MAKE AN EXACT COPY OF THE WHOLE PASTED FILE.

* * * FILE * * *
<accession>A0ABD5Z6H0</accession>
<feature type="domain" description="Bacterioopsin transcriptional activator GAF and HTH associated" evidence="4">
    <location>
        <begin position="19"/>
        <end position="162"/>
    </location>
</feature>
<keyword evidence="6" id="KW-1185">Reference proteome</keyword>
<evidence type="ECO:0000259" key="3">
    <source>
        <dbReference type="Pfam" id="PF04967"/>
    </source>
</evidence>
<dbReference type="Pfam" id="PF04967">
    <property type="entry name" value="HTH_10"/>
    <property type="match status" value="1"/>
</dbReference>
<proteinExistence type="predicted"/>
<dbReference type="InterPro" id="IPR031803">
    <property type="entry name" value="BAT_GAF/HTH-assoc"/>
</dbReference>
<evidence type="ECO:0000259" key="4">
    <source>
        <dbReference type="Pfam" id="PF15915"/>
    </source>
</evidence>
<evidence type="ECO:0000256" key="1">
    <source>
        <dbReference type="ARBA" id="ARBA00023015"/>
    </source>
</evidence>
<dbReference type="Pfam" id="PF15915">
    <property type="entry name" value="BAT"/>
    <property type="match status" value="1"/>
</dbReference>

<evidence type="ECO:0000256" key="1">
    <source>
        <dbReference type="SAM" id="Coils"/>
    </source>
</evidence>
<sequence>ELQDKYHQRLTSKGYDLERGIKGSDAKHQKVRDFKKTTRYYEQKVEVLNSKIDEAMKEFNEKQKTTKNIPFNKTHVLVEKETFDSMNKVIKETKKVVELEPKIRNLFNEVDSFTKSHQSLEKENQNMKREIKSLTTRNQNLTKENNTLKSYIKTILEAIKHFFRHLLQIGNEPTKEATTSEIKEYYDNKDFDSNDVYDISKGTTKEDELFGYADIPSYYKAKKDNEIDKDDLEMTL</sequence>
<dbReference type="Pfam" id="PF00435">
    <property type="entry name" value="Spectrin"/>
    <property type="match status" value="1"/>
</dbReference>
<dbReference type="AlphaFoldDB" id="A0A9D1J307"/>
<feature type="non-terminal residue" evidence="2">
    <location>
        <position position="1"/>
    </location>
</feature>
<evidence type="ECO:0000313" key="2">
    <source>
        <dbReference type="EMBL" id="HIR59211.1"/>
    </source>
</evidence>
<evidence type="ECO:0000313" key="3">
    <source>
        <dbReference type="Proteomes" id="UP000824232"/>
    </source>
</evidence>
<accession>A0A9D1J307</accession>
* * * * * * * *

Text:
<accession>A0ABD5Z6H0</accession>
<feature type="domain" description="Bacterioopsin transcriptional activator GAF and HTH associated" evidence="4">
    <location>
        <begin position="19"/>
        <end position="162"/>
    </location>
</feature>
<keyword evidence="6" id="KW-1185">Reference proteome</keyword>
<evidence type="ECO:0000259" key="3">
    <source>
        <dbReference type="Pfam" id="PF04967"/>
    </source>
</evidence>
<dbReference type="Pfam" id="PF04967">
    <property type="entry name" value="HTH_10"/>
    <property type="match status" value="1"/>
</dbReference>
<proteinExistence type="predicted"/>
<dbReference type="InterPro" id="IPR031803">
    <property type="entry name" value="BAT_GAF/HTH-assoc"/>
</dbReference>
<evidence type="ECO:0000259" key="4">
    <source>
        <dbReference type="Pfam" id="PF15915"/>
    </source>
</evidence>
<evidence type="ECO:0000256" key="1">
    <source>
        <dbReference type="ARBA" id="ARBA00023015"/>
    </source>
</evidence>
<dbReference type="Pfam" id="PF15915">
    <property type="entry name" value="BAT"/>
    <property type="match status" value="1"/>
</dbReference>

<evidence type="ECO:0000256" key="1">
    <source>
        <dbReference type="SAM" id="Coils"/>
    </source>
</evidence>
<sequence>ELQDKYHQRLTSKGYDLERGIKGSDAKHQKVRDFKKTTRYYEQKVEVLNSKIDEAMKEFNEKQKTTKNIPFNKTHVLVEKETFDSMNKVIKETKKVVELEPKIRNLFNEVDSFTKSHQSLEKENQNMKREIKSLTTRNQNLTKENNTLKSYIKTILEAIKHFFRHLLQIGNEPTKEATTSEIKEYYDNKDFDSNDVYDISKGTTKEDELFGYADIPSYYKAKKDNEIDKDDLEMTL</sequence>
<dbReference type="Pfam" id="PF00435">
    <property type="entry name" value="Spectrin"/>
    <property type="match status" value="1"/>
</dbReference>
<dbReference type="AlphaFoldDB" id="A0A9D1J307"/>
<feature type="non-terminal residue" evidence="2">
    <location>
        <position position="1"/>
    </location>
</feature>
<evidence type="ECO:0000313" key="2">
    <source>
        <dbReference type="EMBL" id="HIR59211.1"/>
    </source>
</evidence>
<evidence type="ECO:0000313" key="3">
    <source>
        <dbReference type="Proteomes" id="UP000824232"/>
    </source>
</evidence>
<accession>A0A9D1J307</accession>